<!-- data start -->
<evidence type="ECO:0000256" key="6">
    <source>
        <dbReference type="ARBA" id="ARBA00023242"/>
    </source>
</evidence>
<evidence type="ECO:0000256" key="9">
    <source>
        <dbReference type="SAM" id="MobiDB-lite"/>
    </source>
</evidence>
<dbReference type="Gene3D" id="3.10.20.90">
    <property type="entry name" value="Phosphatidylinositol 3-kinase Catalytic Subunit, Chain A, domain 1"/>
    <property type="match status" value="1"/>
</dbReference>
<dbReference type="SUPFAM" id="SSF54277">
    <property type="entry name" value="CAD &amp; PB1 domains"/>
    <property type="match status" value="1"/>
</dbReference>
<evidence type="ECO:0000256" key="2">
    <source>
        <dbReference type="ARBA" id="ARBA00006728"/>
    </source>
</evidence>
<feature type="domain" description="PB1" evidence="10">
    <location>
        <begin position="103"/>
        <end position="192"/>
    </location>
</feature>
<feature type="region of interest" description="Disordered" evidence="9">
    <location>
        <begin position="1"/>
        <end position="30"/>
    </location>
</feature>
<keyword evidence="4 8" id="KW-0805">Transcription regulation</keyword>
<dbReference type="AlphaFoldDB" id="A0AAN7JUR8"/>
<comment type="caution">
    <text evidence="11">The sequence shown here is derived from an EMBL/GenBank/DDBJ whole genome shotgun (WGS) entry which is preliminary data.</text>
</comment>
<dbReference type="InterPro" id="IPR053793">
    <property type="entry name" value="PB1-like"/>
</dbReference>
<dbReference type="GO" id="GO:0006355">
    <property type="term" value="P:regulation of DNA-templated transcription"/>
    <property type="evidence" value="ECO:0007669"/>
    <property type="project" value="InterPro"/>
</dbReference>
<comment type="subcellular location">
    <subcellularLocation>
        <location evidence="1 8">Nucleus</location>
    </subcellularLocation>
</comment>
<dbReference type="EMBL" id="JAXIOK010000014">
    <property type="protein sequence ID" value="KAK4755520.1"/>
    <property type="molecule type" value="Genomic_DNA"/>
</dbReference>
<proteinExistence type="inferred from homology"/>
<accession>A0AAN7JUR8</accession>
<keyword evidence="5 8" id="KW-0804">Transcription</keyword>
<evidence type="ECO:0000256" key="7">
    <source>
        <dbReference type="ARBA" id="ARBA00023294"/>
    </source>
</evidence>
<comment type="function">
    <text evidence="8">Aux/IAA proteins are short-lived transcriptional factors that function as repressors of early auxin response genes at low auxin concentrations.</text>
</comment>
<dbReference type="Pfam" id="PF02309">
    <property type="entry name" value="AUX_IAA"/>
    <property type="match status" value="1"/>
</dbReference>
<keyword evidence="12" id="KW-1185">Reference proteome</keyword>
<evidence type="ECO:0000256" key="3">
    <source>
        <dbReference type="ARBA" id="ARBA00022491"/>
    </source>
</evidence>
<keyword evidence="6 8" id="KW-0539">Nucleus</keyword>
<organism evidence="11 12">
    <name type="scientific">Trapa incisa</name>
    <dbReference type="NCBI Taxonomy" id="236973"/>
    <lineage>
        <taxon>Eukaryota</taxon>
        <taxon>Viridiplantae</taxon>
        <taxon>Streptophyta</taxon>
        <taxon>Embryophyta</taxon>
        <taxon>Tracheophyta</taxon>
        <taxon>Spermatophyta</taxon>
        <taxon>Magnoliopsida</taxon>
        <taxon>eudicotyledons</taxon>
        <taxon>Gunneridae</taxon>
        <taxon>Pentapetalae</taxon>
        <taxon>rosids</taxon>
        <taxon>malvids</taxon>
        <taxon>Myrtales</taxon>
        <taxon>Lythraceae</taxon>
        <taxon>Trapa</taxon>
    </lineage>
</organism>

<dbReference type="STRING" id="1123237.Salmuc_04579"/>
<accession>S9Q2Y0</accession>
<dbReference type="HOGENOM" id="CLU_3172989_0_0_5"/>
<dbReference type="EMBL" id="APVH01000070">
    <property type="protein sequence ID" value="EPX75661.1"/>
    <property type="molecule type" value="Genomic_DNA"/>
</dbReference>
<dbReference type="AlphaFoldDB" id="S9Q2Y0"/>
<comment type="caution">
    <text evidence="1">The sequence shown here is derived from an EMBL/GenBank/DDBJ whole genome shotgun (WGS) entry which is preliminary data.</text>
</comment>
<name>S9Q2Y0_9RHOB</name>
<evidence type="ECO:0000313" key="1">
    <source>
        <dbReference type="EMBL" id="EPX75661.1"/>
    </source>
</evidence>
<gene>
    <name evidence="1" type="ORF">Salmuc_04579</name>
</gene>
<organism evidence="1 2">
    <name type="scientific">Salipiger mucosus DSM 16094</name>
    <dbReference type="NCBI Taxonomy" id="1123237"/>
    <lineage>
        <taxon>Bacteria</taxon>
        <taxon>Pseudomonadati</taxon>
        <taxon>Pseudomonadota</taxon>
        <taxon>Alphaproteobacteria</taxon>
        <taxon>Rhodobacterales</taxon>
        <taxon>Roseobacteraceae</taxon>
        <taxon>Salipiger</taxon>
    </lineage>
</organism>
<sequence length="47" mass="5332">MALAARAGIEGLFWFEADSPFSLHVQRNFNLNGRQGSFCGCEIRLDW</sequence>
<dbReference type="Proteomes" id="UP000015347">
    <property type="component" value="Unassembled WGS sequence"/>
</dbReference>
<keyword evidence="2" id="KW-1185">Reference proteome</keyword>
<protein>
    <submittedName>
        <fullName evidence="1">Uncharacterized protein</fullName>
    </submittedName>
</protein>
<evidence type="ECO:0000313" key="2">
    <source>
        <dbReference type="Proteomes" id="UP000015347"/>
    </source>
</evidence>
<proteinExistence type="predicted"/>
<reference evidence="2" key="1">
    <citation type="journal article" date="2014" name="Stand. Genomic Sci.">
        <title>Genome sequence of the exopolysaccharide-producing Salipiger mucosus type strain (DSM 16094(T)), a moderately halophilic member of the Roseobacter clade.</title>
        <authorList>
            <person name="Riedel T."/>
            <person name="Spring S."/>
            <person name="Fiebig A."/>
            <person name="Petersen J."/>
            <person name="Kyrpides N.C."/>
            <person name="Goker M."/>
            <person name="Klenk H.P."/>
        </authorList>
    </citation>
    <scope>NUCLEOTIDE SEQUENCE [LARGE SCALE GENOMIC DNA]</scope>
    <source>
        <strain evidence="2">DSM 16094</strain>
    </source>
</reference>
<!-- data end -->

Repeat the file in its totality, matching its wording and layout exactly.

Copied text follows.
<evidence type="ECO:0000256" key="6">
    <source>
        <dbReference type="ARBA" id="ARBA00023242"/>
    </source>
</evidence>
<evidence type="ECO:0000256" key="9">
    <source>
        <dbReference type="SAM" id="MobiDB-lite"/>
    </source>
</evidence>
<dbReference type="Gene3D" id="3.10.20.90">
    <property type="entry name" value="Phosphatidylinositol 3-kinase Catalytic Subunit, Chain A, domain 1"/>
    <property type="match status" value="1"/>
</dbReference>
<dbReference type="SUPFAM" id="SSF54277">
    <property type="entry name" value="CAD &amp; PB1 domains"/>
    <property type="match status" value="1"/>
</dbReference>
<evidence type="ECO:0000256" key="2">
    <source>
        <dbReference type="ARBA" id="ARBA00006728"/>
    </source>
</evidence>
<feature type="domain" description="PB1" evidence="10">
    <location>
        <begin position="103"/>
        <end position="192"/>
    </location>
</feature>
<feature type="region of interest" description="Disordered" evidence="9">
    <location>
        <begin position="1"/>
        <end position="30"/>
    </location>
</feature>
<keyword evidence="4 8" id="KW-0805">Transcription regulation</keyword>
<dbReference type="AlphaFoldDB" id="A0AAN7JUR8"/>
<comment type="caution">
    <text evidence="11">The sequence shown here is derived from an EMBL/GenBank/DDBJ whole genome shotgun (WGS) entry which is preliminary data.</text>
</comment>
<dbReference type="InterPro" id="IPR053793">
    <property type="entry name" value="PB1-like"/>
</dbReference>
<dbReference type="GO" id="GO:0006355">
    <property type="term" value="P:regulation of DNA-templated transcription"/>
    <property type="evidence" value="ECO:0007669"/>
    <property type="project" value="InterPro"/>
</dbReference>
<comment type="subcellular location">
    <subcellularLocation>
        <location evidence="1 8">Nucleus</location>
    </subcellularLocation>
</comment>
<dbReference type="EMBL" id="JAXIOK010000014">
    <property type="protein sequence ID" value="KAK4755520.1"/>
    <property type="molecule type" value="Genomic_DNA"/>
</dbReference>
<proteinExistence type="inferred from homology"/>
<accession>A0AAN7JUR8</accession>
<keyword evidence="5 8" id="KW-0804">Transcription</keyword>
<evidence type="ECO:0000256" key="7">
    <source>
        <dbReference type="ARBA" id="ARBA00023294"/>
    </source>
</evidence>
<comment type="function">
    <text evidence="8">Aux/IAA proteins are short-lived transcriptional factors that function as repressors of early auxin response genes at low auxin concentrations.</text>
</comment>
<dbReference type="Pfam" id="PF02309">
    <property type="entry name" value="AUX_IAA"/>
    <property type="match status" value="1"/>
</dbReference>
<keyword evidence="12" id="KW-1185">Reference proteome</keyword>
<evidence type="ECO:0000256" key="3">
    <source>
        <dbReference type="ARBA" id="ARBA00022491"/>
    </source>
</evidence>
<keyword evidence="6 8" id="KW-0539">Nucleus</keyword>
<organism evidence="11 12">
    <name type="scientific">Trapa incisa</name>
    <dbReference type="NCBI Taxonomy" id="236973"/>
    <lineage>
        <taxon>Eukaryota</taxon>
        <taxon>Viridiplantae</taxon>
        <taxon>Streptophyta</taxon>
        <taxon>Embryophyta</taxon>
        <taxon>Tracheophyta</taxon>
        <taxon>Spermatophyta</taxon>
        <taxon>Magnoliopsida</taxon>
        <taxon>eudicotyledons</taxon>
        <taxon>Gunneridae</taxon>
        <taxon>Pentapetalae</taxon>
        <taxon>rosids</taxon>
        <taxon>malvids</taxon>
        <taxon>Myrtales</taxon>
        <taxon>Lythraceae</taxon>
        <taxon>Trapa</taxon>
    </lineage>
</organism>

<dbReference type="STRING" id="1123237.Salmuc_04579"/>
<accession>S9Q2Y0</accession>
<dbReference type="HOGENOM" id="CLU_3172989_0_0_5"/>
<dbReference type="EMBL" id="APVH01000070">
    <property type="protein sequence ID" value="EPX75661.1"/>
    <property type="molecule type" value="Genomic_DNA"/>
</dbReference>
<dbReference type="AlphaFoldDB" id="S9Q2Y0"/>
<comment type="caution">
    <text evidence="1">The sequence shown here is derived from an EMBL/GenBank/DDBJ whole genome shotgun (WGS) entry which is preliminary data.</text>
</comment>
<name>S9Q2Y0_9RHOB</name>
<evidence type="ECO:0000313" key="1">
    <source>
        <dbReference type="EMBL" id="EPX75661.1"/>
    </source>
</evidence>
<gene>
    <name evidence="1" type="ORF">Salmuc_04579</name>
</gene>
<organism evidence="1 2">
    <name type="scientific">Salipiger mucosus DSM 16094</name>
    <dbReference type="NCBI Taxonomy" id="1123237"/>
    <lineage>
        <taxon>Bacteria</taxon>
        <taxon>Pseudomonadati</taxon>
        <taxon>Pseudomonadota</taxon>
        <taxon>Alphaproteobacteria</taxon>
        <taxon>Rhodobacterales</taxon>
        <taxon>Roseobacteraceae</taxon>
        <taxon>Salipiger</taxon>
    </lineage>
</organism>
<sequence length="47" mass="5332">MALAARAGIEGLFWFEADSPFSLHVQRNFNLNGRQGSFCGCEIRLDW</sequence>
<dbReference type="Proteomes" id="UP000015347">
    <property type="component" value="Unassembled WGS sequence"/>
</dbReference>
<keyword evidence="2" id="KW-1185">Reference proteome</keyword>
<protein>
    <submittedName>
        <fullName evidence="1">Uncharacterized protein</fullName>
    </submittedName>
</protein>
<evidence type="ECO:0000313" key="2">
    <source>
        <dbReference type="Proteomes" id="UP000015347"/>
    </source>
</evidence>
<proteinExistence type="predicted"/>
<reference evidence="2" key="1">
    <citation type="journal article" date="2014" name="Stand. Genomic Sci.">
        <title>Genome sequence of the exopolysaccharide-producing Salipiger mucosus type strain (DSM 16094(T)), a moderately halophilic member of the Roseobacter clade.</title>
        <authorList>
            <person name="Riedel T."/>
            <person name="Spring S."/>
            <person name="Fiebig A."/>
            <person name="Petersen J."/>
            <person name="Kyrpides N.C."/>
            <person name="Goker M."/>
            <person name="Klenk H.P."/>
        </authorList>
    </citation>
    <scope>NUCLEOTIDE SEQUENCE [LARGE SCALE GENOMIC DNA]</scope>
    <source>
        <strain evidence="2">DSM 16094</strain>
    </source>
</reference>